[master (root-commit) 2a34238] First commit
 1 file changed, 0 insertions(+), 0 deletions(-)
 create mode 100644 demo.txt

Now run the GitVersion command-line tool


This will result in the following JSON output:


So, by default your version numbering starts with 0.1.0. Notice the many variables targeted to specific uses. For instance, we store the InformationalVersion that includes the hash of the commit in the AssemblyInformationalVersion attribute of the assembly. Similarly, we use the NuGetVersion for our NuGet packages. Finally, our build numbers are mapped to the FullSemVer variable. That last part is pretty important, because traditional build numbers don't say much about the actual changes. With Git versioning, rebuilding a particular commit renders the exact same number. This creates a whole lot more tracability.

Let's follow Gitflow and continue development on the develop branch and run GitVersion.

> git checkout -b develop
> gitversion

Ignoring the remainder of the variables for now, this is the result:


You'll notice two things. First, the minor version number is automatically updated. Second, the version number is post-fixed to make it pretty clear your working a development branch. Now let's add a couple of commits and see what happens.

> echo "test" > demo2.txt
> git add .
> git commit -m "another commit"
> gitversion

This will result in the last digit representing the number of commits since we branched of from master.


So let's work on a little feature through a feature branch.

> git checkout -b feature1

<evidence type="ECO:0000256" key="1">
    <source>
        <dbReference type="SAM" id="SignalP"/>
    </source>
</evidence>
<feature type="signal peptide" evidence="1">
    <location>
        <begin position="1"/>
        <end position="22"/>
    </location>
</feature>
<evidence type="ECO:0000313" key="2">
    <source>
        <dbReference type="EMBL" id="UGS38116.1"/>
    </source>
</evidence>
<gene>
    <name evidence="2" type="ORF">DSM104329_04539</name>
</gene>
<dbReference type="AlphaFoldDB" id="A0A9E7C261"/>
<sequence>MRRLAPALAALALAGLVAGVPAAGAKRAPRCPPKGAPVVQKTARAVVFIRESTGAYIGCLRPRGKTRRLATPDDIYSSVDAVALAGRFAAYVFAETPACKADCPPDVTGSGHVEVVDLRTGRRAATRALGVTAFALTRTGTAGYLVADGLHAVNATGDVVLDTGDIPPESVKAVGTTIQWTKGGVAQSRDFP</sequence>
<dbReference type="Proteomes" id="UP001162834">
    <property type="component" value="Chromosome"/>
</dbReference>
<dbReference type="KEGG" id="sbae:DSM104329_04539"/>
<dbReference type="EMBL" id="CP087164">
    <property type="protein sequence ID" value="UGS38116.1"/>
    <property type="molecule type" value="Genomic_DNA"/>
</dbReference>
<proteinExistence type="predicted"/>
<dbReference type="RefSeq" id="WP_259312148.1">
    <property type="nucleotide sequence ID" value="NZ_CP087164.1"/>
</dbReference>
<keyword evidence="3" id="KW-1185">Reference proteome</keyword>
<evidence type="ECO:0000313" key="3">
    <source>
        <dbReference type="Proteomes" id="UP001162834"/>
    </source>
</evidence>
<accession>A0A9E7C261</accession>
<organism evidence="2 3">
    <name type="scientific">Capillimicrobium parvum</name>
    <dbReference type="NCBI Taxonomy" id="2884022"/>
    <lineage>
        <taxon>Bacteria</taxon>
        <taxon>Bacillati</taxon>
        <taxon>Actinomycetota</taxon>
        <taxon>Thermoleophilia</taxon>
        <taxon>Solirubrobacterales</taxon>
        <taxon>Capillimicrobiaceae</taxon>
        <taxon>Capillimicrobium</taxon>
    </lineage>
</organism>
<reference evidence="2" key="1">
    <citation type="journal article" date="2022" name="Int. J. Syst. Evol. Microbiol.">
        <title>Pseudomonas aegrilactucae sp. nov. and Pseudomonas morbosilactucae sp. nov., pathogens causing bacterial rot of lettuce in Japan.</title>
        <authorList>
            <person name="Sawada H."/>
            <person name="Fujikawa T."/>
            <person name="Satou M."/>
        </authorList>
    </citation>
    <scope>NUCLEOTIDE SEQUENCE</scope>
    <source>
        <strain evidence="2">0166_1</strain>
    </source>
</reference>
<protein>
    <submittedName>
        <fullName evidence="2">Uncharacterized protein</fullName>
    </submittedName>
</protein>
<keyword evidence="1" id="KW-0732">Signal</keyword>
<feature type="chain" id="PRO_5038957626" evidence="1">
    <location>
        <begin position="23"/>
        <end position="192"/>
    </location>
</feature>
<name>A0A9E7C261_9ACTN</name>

> echo "test2" > demo2.txt
> git add .
> git commit -m "another commit"

Running Gitversion again will give you:


And again it's crystal clear what version you're working on. To simulate working on some feature, I'll assume a couple of more commits without repeating myself here. Running GitVersion after those changes results in:


Now it's time to integrate those changes back into the develop branch.

> git checkout develop
Switched to branch 'develop'

> git merge feature1
Updating eb79902..8c374d1
 demo.txt  | Bin 0 -> 16 bytes
 demo3.txt | Bin 0 -> 14 bytes
 demo4.txt | Bin 0 -> 14 bytes
 3 files changed, 0 insertions(+), 0 deletions(-)
 create mode 100644 demo3.txt
 create mode 100644 demo4.txt

> gitversion

So, whatever you do, the version is always in sync with the changes without any manual tasks.

Now suppose principal development has completed and it's time to stabilize the code base. Let's make that explicit by starting a release branch.

> git checkout -b release-1.0.0
Switched to a new branch 'release-1.0.0'

> gitversion

So it seems release branches are not for shipping release versions. Instead, they are used to ship beta versions of your system. Again, the +0 is used to denote the number of commits since the last time you shipped a beta package. Consequently, if you do ship such a package, you're supposed to tag that commit with something like 1.0.0-beta.1. When you do, and you add any additional commits to that branch, the following happens.